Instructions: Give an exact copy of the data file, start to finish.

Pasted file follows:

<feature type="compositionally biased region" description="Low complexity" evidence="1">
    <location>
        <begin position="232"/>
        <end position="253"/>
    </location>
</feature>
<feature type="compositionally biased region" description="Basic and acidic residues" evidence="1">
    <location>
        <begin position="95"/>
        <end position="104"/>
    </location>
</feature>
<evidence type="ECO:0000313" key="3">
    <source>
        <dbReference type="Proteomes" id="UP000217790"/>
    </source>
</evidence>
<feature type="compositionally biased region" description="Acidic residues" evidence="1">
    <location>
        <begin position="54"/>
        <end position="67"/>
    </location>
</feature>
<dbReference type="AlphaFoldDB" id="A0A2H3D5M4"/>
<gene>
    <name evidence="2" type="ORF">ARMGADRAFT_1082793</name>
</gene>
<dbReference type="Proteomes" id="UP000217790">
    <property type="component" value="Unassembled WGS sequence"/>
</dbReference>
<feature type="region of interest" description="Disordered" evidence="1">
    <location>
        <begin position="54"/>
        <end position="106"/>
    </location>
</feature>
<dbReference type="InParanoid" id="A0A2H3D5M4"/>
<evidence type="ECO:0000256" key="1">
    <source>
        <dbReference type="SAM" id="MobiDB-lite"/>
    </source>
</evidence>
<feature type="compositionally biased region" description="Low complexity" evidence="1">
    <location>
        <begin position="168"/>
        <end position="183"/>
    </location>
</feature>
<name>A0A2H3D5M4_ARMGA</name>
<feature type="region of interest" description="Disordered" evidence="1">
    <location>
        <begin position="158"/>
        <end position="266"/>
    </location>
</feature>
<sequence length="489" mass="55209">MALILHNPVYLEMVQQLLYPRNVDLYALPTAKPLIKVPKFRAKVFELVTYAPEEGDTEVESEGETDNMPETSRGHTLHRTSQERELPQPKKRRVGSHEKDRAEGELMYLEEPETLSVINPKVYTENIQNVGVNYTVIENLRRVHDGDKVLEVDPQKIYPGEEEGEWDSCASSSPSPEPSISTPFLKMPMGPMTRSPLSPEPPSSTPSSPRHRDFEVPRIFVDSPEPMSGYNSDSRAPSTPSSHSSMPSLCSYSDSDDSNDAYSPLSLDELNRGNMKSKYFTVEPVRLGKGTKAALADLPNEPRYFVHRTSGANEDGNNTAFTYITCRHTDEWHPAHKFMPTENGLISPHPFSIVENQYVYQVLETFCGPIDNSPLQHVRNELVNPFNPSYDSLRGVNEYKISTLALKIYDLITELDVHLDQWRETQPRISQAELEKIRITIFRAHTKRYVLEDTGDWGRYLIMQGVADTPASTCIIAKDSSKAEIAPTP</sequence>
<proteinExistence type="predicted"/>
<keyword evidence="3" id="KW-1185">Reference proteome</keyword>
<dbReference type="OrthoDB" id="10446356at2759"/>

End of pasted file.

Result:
<feature type="compositionally biased region" description="Low complexity" evidence="1">
    <location>
        <begin position="232"/>
        <end position="253"/>
    </location>
</feature>
<feature type="compositionally biased region" description="Basic and acidic residues" evidence="1">
    <location>
        <begin position="95"/>
        <end position="104"/>
    </location>
</feature>
<evidence type="ECO:0000313" key="3">
    <source>
        <dbReference type="Proteomes" id="UP000217790"/>
    </source>
</evidence>
<feature type="compositionally biased region" description="Acidic residues" evidence="1">
    <location>
        <begin position="54"/>
        <end position="67"/>
    </location>
</feature>
<dbReference type="AlphaFoldDB" id="A0A2H3D5M4"/>
<gene>
    <name evidence="2" type="ORF">ARMGADRAFT_1082793</name>
</gene>
<dbReference type="Proteomes" id="UP000217790">
    <property type="component" value="Unassembled WGS sequence"/>
</dbReference>
<feature type="region of interest" description="Disordered" evidence="1">
    <location>
        <begin position="54"/>
        <end position="106"/>
    </location>
</feature>
<dbReference type="InParanoid" id="A0A2H3D5M4"/>
<evidence type="ECO:0000256" key="1">
    <source>
        <dbReference type="SAM" id="MobiDB-lite"/>
    </source>
</evidence>
<feature type="compositionally biased region" description="Low complexity" evidence="1">
    <location>
        <begin position="168"/>
        <end position="183"/>
    </location>
</feature>
<name>A0A2H3D5M4_ARMGA</name>
<feature type="region of interest" description="Disordered" evidence="1">
    <location>
        <begin position="158"/>
        <end position="266"/>
    </location>
</feature>
<sequence length="489" mass="55209">MALILHNPVYLEMVQQLLYPRNVDLYALPTAKPLIKVPKFRAKVFELVTYAPEEGDTEVESEGETDNMPETSRGHTLHRTSQERELPQPKKRRVGSHEKDRAEGELMYLEEPETLSVINPKVYTENIQNVGVNYTVIENLRRVHDGDKVLEVDPQKIYPGEEEGEWDSCASSSPSPEPSISTPFLKMPMGPMTRSPLSPEPPSSTPSSPRHRDFEVPRIFVDSPEPMSGYNSDSRAPSTPSSHSSMPSLCSYSDSDDSNDAYSPLSLDELNRGNMKSKYFTVEPVRLGKGTKAALADLPNEPRYFVHRTSGANEDGNNTAFTYITCRHTDEWHPAHKFMPTENGLISPHPFSIVENQYVYQVLETFCGPIDNSPLQHVRNELVNPFNPSYDSLRGVNEYKISTLALKIYDLITELDVHLDQWRETQPRISQAELEKIRITIFRAHTKRYVLEDTGDWGRYLIMQGVADTPASTCIIAKDSSKAEIAPTP</sequence>
<proteinExistence type="predicted"/>
<keyword evidence="3" id="KW-1185">Reference proteome</keyword>
<dbReference type="OrthoDB" id="10446356at2759"/>